My quick (& not too serious) tips for surviving January

Iona Bain

‘Always winter, never Christmas’…(Chronicles of Narnia CS Lewis)

Are you still here? Oh good – you survived Blue Monday then.

Apparently yesterday was the day when all the festive joy comes tumbling down. There are algorithms that can accurately predict when we all suffer the big comedown, and it was January 18.   Xmas credit card bills, all those bottles for the recycling bin, new year’s resolutions forgotten in a haze of recrimination…and the news in the papers and on TV with so much human misery that we feel guilt about our own petty miseries.

The weather, mild for months, suddenly turns vicious, so we know we need to fetch supplies to keep body and soul together. Oh no, that’s mean a trip to the shops, and we will have to pass all those Xmas Jumpers (100% acrylic), now one-third off – and they couldn’t pay us to take them away. Plus we’ll have to shuffle past graveyards of Christmas trees in the street (eco-friendly, huh?) and, if you live near me in West London, big packs of mince pies on sale for 20p (yes, 20p) on the shelf at my local Co-operative.

And let’s not forget – everyone you meet is sniffling away, so we are all passing germs to one another. All that new year snogging can’t have helped! (But if you’re lucky enough to have a freshly minted romance going into the New Year, I commend you. The nights are cold enough as it is.)

So what’s to be done? Well for starters, vitamin D, the sunshine vitamin. At this time of year, the only sun we see is so low down that it dazzles us when we are driving and causes us to skid on that patch of black ice. So a trip to the chemist for a jar of Vit D pills is first. Next, get out the holiday brochures. Don’t worry you may be broke now, but by July you will just about be able to afford it.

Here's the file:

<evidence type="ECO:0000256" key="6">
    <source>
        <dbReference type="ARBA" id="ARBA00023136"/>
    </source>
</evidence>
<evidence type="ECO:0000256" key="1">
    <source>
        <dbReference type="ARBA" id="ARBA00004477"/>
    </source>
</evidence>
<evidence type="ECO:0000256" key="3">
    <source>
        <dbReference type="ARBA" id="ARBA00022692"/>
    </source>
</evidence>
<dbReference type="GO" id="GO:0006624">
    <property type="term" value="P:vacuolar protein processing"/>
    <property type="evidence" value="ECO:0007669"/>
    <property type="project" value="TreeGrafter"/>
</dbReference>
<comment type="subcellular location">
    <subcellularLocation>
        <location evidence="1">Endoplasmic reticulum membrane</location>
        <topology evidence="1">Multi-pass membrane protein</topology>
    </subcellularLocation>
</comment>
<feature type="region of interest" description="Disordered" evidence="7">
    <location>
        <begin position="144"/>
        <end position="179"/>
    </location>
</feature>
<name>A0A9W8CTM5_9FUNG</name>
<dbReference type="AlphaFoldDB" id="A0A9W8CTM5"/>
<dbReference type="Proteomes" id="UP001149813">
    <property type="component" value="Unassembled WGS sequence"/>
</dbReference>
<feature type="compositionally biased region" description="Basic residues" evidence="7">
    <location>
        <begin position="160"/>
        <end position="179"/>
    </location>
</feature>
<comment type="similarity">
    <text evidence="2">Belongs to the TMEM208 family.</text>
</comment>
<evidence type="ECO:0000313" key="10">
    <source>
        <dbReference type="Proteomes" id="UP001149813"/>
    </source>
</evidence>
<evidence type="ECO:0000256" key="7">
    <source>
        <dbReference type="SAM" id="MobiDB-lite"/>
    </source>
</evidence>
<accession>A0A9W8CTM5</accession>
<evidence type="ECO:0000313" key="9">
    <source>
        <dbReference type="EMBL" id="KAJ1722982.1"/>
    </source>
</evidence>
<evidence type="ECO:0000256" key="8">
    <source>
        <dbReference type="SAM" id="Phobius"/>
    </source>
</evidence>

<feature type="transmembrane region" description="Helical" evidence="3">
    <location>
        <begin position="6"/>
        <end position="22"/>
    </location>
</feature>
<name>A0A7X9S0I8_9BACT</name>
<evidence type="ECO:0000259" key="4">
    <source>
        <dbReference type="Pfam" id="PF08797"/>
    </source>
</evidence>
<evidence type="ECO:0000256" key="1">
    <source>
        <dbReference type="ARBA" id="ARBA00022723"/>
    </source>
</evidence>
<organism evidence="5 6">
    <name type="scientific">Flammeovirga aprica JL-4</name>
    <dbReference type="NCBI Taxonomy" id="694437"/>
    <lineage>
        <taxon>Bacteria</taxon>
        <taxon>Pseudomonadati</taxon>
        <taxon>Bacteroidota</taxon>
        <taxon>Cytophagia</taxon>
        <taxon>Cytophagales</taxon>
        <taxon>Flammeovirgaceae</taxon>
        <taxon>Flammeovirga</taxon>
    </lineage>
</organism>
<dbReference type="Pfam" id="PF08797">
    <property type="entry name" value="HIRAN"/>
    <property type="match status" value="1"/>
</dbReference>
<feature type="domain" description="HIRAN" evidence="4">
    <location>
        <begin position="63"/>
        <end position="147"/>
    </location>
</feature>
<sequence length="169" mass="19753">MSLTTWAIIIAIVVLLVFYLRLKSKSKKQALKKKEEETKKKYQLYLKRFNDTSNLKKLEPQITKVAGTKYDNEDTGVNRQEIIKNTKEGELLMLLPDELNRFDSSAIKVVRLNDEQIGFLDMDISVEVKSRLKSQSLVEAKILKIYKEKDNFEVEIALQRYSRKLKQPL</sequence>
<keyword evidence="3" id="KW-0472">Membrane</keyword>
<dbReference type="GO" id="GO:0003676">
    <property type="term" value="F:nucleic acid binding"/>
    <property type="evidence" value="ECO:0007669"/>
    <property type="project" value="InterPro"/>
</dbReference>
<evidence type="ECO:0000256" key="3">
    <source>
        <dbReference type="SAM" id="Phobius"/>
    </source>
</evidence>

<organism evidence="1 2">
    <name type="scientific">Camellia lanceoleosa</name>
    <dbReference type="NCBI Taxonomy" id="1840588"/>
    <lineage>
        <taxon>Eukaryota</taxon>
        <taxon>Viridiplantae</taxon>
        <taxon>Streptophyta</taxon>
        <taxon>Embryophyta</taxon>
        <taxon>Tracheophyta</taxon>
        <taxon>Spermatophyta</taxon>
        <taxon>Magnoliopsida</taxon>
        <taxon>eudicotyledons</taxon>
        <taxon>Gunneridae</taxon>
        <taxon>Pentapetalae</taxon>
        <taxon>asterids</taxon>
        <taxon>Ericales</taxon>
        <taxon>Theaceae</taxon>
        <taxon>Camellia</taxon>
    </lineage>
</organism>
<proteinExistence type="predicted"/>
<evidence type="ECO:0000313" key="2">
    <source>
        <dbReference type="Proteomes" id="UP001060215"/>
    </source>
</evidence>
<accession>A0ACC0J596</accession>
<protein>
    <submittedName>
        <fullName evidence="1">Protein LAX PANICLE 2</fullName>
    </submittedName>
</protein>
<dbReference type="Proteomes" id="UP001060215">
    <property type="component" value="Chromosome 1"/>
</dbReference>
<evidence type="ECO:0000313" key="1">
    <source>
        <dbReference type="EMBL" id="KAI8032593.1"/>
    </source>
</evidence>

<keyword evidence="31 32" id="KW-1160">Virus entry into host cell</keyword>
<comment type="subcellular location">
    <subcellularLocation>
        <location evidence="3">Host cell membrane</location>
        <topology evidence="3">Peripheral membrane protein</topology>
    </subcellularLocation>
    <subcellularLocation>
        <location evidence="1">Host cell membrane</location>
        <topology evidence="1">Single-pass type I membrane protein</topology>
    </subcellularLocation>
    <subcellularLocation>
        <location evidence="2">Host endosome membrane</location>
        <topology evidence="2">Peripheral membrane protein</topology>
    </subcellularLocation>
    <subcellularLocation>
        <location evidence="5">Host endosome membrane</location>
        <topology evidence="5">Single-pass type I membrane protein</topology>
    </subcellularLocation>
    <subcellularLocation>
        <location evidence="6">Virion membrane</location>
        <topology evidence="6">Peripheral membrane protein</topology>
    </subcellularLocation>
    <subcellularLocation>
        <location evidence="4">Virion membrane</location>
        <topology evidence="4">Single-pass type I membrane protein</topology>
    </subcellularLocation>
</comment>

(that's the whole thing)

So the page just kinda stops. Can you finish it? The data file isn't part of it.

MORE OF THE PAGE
I find crumpets and tea consistently make the world a better place, particularly if you’ve sworn off alcohol for Dry January. And about that…don’t feel guilty if you fall off the wagon. All this sobriety and exercise fanaticism is enough to make someone take a long jump off a short pier (a move they’ll have, ironically, mastered in the gym).

It sounds boring but I find that as I get older (at the grand old age of 27), the old adage of everything in moderation might just be the way to go. So don’t deny yourself, but don’t go overboard. Alcohol exacerbates underlying tendencies towards anxiety and depression, so if you’re a S-A-Ddo (that’s seasonal affective disorder patient), go easy.

Debt is perhaps the biggest burden facing many young people following the Christmas revelling but to be fair, there are plenty of ways to get on top of it. I have written some helpful guides to both credit card money transfers AND 0 per cent balance transfers to help you slim down your credit card binges, which you can find very easily on this blog, and there is always free debt advice available if you’re feeling overwhelmed courtesy of the charity Stepchange.

Also, don’t beat yourself up about broken New Years resolutions. You’ll break some or all of them at some point or another, but they are not meant to be a one-off litmus test to indicate your inherent quality as a human being. Failing to keep up resolutions is inevitable, but your response to failing them – well, that’s everything. They should be part of a process, a fabulous and very human process of aiming to do a little bit better everyday, to keep getting back up and trying, to not let life happen to us but to build our own road through it, and it will never have an end point. So, as the Americans say, keep on keeping on.

Finally I hope you haven’t thrown away all those Christmas cards you received – because you can pin up a string and pop them right back up on it to remind you of the happy times you’ve had and the people who mean a lot to you. And to remind you that Christmas will come back again.

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